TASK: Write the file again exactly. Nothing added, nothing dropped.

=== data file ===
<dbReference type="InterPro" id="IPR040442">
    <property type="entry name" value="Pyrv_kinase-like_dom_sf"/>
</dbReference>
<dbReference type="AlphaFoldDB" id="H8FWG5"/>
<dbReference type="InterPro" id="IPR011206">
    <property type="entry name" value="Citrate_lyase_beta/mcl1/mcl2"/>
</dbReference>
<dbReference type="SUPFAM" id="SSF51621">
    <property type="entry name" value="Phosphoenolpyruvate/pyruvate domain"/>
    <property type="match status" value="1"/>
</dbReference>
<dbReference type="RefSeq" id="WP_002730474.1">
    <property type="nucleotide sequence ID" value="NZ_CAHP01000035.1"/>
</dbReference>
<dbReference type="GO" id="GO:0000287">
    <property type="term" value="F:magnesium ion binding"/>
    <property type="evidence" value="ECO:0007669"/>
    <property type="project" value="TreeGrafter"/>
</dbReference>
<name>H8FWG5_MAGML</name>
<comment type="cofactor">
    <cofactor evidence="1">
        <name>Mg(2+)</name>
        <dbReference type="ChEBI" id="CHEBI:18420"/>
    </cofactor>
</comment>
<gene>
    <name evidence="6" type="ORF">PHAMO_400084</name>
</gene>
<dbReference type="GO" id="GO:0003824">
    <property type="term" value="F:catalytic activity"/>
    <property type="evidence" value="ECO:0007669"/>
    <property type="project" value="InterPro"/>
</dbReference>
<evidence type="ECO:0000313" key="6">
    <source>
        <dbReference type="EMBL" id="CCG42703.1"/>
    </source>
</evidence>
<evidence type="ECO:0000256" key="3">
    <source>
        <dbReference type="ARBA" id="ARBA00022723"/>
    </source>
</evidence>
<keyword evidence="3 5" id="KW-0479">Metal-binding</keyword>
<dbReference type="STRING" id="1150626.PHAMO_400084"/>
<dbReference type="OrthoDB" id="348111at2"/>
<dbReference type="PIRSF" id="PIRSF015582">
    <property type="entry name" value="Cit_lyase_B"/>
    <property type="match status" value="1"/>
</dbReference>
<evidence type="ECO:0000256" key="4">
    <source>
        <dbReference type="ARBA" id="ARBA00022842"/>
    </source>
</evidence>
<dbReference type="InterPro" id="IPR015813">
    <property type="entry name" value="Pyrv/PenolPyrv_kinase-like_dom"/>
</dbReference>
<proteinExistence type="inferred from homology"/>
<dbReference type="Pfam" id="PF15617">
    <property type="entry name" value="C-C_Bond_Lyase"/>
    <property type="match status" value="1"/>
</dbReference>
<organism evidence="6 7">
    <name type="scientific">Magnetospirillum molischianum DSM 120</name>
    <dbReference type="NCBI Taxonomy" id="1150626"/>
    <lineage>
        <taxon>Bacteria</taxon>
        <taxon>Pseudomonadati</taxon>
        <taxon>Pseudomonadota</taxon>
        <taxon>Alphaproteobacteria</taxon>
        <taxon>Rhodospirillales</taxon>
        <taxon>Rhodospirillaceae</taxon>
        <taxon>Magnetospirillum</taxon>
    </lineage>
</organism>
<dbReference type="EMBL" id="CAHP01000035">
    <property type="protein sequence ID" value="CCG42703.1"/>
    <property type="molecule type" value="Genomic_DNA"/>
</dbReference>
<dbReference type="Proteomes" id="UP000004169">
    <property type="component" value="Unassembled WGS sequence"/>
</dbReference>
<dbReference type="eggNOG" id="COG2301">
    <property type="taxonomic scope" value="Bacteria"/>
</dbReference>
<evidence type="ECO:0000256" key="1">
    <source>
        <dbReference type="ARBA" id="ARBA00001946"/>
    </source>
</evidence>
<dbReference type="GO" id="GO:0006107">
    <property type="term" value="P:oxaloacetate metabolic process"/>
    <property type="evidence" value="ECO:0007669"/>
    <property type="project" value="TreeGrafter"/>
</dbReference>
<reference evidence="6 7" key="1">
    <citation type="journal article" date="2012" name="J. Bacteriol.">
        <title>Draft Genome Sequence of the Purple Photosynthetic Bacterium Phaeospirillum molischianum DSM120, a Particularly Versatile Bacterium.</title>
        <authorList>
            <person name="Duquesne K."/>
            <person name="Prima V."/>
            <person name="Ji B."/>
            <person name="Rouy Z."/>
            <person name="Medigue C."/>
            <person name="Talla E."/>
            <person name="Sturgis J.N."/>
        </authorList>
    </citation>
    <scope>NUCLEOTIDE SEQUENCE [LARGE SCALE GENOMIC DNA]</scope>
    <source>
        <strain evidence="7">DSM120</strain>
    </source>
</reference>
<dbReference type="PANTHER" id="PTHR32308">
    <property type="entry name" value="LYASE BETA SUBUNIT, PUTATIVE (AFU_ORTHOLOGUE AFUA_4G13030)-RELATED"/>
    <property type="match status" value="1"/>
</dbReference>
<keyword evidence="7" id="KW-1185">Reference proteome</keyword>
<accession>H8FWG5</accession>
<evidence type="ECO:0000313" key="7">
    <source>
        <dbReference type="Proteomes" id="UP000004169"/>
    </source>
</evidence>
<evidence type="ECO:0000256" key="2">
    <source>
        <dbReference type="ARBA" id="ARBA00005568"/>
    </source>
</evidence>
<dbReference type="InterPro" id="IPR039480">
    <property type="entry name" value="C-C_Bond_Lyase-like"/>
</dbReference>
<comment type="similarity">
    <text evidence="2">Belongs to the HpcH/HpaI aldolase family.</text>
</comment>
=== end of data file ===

<dbReference type="InterPro" id="IPR040442">
    <property type="entry name" value="Pyrv_kinase-like_dom_sf"/>
</dbReference>
<dbReference type="AlphaFoldDB" id="H8FWG5"/>
<dbReference type="InterPro" id="IPR011206">
    <property type="entry name" value="Citrate_lyase_beta/mcl1/mcl2"/>
</dbReference>
<dbReference type="SUPFAM" id="SSF51621">
    <property type="entry name" value="Phosphoenolpyruvate/pyruvate domain"/>
    <property type="match status" value="1"/>
</dbReference>
<dbReference type="RefSeq" id="WP_002730474.1">
    <property type="nucleotide sequence ID" value="NZ_CAHP01000035.1"/>
</dbReference>
<dbReference type="GO" id="GO:0000287">
    <property type="term" value="F:magnesium ion binding"/>
    <property type="evidence" value="ECO:0007669"/>
    <property type="project" value="TreeGrafter"/>
</dbReference>
<name>H8FWG5_MAGML</name>
<comment type="cofactor">
    <cofactor evidence="1">
        <name>Mg(2+)</name>
        <dbReference type="ChEBI" id="CHEBI:18420"/>
    </cofactor>
</comment>
<gene>
    <name evidence="6" type="ORF">PHAMO_400084</name>
</gene>
<dbReference type="GO" id="GO:0003824">
    <property type="term" value="F:catalytic activity"/>
    <property type="evidence" value="ECO:0007669"/>
    <property type="project" value="InterPro"/>
</dbReference>
<evidence type="ECO:0000313" key="6">
    <source>
        <dbReference type="EMBL" id="CCG42703.1"/>
    </source>
</evidence>
<evidence type="ECO:0000256" key="3">
    <source>
        <dbReference type="ARBA" id="ARBA00022723"/>
    </source>
</evidence>
<keyword evidence="3 5" id="KW-0479">Metal-binding</keyword>
<dbReference type="STRING" id="1150626.PHAMO_400084"/>
<dbReference type="OrthoDB" id="348111at2"/>
<dbReference type="PIRSF" id="PIRSF015582">
    <property type="entry name" value="Cit_lyase_B"/>
    <property type="match status" value="1"/>
</dbReference>
<evidence type="ECO:0000256" key="4">
    <source>
        <dbReference type="ARBA" id="ARBA00022842"/>
    </source>
</evidence>
<dbReference type="InterPro" id="IPR015813">
    <property type="entry name" value="Pyrv/PenolPyrv_kinase-like_dom"/>
</dbReference>
<proteinExistence type="inferred from homology"/>
<dbReference type="Pfam" id="PF15617">
    <property type="entry name" value="C-C_Bond_Lyase"/>
    <property type="match status" value="1"/>
</dbReference>
<organism evidence="6 7">
    <name type="scientific">Magnetospirillum molischianum DSM 120</name>
    <dbReference type="NCBI Taxonomy" id="1150626"/>
    <lineage>
        <taxon>Bacteria</taxon>
        <taxon>Pseudomonadati</taxon>
        <taxon>Pseudomonadota</taxon>
        <taxon>Alphaproteobacteria</taxon>
        <taxon>Rhodospirillales</taxon>
        <taxon>Rhodospirillaceae</taxon>
        <taxon>Magnetospirillum</taxon>
    </lineage>
</organism>
<dbReference type="EMBL" id="CAHP01000035">
    <property type="protein sequence ID" value="CCG42703.1"/>
    <property type="molecule type" value="Genomic_DNA"/>
</dbReference>
<dbReference type="Proteomes" id="UP000004169">
    <property type="component" value="Unassembled WGS sequence"/>
</dbReference>
<dbReference type="eggNOG" id="COG2301">
    <property type="taxonomic scope" value="Bacteria"/>
</dbReference>
<evidence type="ECO:0000256" key="1">
    <source>
        <dbReference type="ARBA" id="ARBA00001946"/>
    </source>
</evidence>
<dbReference type="GO" id="GO:0006107">
    <property type="term" value="P:oxaloacetate metabolic process"/>
    <property type="evidence" value="ECO:0007669"/>
    <property type="project" value="TreeGrafter"/>
</dbReference>
<reference evidence="6 7" key="1">
    <citation type="journal article" date="2012" name="J. Bacteriol.">
        <title>Draft Genome Sequence of the Purple Photosynthetic Bacterium Phaeospirillum molischianum DSM120, a Particularly Versatile Bacterium.</title>
        <authorList>
            <person name="Duquesne K."/>
            <person name="Prima V."/>
            <person name="Ji B."/>
            <person name="Rouy Z."/>
            <person name="Medigue C."/>
            <person name="Talla E."/>
            <person name="Sturgis J.N."/>
        </authorList>
    </citation>
    <scope>NUCLEOTIDE SEQUENCE [LARGE SCALE GENOMIC DNA]</scope>
    <source>
        <strain evidence="7">DSM120</strain>
    </source>
</reference>
<dbReference type="PANTHER" id="PTHR32308">
    <property type="entry name" value="LYASE BETA SUBUNIT, PUTATIVE (AFU_ORTHOLOGUE AFUA_4G13030)-RELATED"/>
    <property type="match status" value="1"/>
</dbReference>
<keyword evidence="7" id="KW-1185">Reference proteome</keyword>
<accession>H8FWG5</accession>
<evidence type="ECO:0000313" key="7">
    <source>
        <dbReference type="Proteomes" id="UP000004169"/>
    </source>
</evidence>
<evidence type="ECO:0000256" key="2">
    <source>
        <dbReference type="ARBA" id="ARBA00005568"/>
    </source>
</evidence>
<dbReference type="InterPro" id="IPR039480">
    <property type="entry name" value="C-C_Bond_Lyase-like"/>
</dbReference>
<comment type="similarity">
    <text evidence="2">Belongs to the HpcH/HpaI aldolase family.</text>
</comment>